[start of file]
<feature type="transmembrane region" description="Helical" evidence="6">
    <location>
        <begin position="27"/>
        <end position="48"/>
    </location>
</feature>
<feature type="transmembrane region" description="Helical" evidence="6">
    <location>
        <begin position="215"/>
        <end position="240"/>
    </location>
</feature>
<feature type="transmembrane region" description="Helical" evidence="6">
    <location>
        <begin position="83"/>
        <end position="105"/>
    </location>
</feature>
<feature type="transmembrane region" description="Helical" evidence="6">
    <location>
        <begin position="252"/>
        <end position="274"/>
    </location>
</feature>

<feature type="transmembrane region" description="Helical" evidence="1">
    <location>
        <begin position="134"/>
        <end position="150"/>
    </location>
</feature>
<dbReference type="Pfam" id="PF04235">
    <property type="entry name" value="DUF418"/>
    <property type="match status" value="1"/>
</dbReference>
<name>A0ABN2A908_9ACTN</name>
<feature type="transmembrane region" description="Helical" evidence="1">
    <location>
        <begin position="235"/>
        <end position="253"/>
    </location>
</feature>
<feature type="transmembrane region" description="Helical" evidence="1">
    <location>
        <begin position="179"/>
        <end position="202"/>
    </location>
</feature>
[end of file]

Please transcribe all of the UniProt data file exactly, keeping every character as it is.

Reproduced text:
<feature type="transmembrane region" description="Helical" evidence="6">
    <location>
        <begin position="27"/>
        <end position="48"/>
    </location>
</feature>
<feature type="transmembrane region" description="Helical" evidence="6">
    <location>
        <begin position="215"/>
        <end position="240"/>
    </location>
</feature>
<feature type="transmembrane region" description="Helical" evidence="6">
    <location>
        <begin position="83"/>
        <end position="105"/>
    </location>
</feature>
<feature type="transmembrane region" description="Helical" evidence="6">
    <location>
        <begin position="252"/>
        <end position="274"/>
    </location>
</feature>

<feature type="transmembrane region" description="Helical" evidence="1">
    <location>
        <begin position="134"/>
        <end position="150"/>
    </location>
</feature>
<dbReference type="Pfam" id="PF04235">
    <property type="entry name" value="DUF418"/>
    <property type="match status" value="1"/>
</dbReference>
<name>A0ABN2A908_9ACTN</name>
<feature type="transmembrane region" description="Helical" evidence="1">
    <location>
        <begin position="235"/>
        <end position="253"/>
    </location>
</feature>
<feature type="transmembrane region" description="Helical" evidence="1">
    <location>
        <begin position="179"/>
        <end position="202"/>
    </location>
</feature>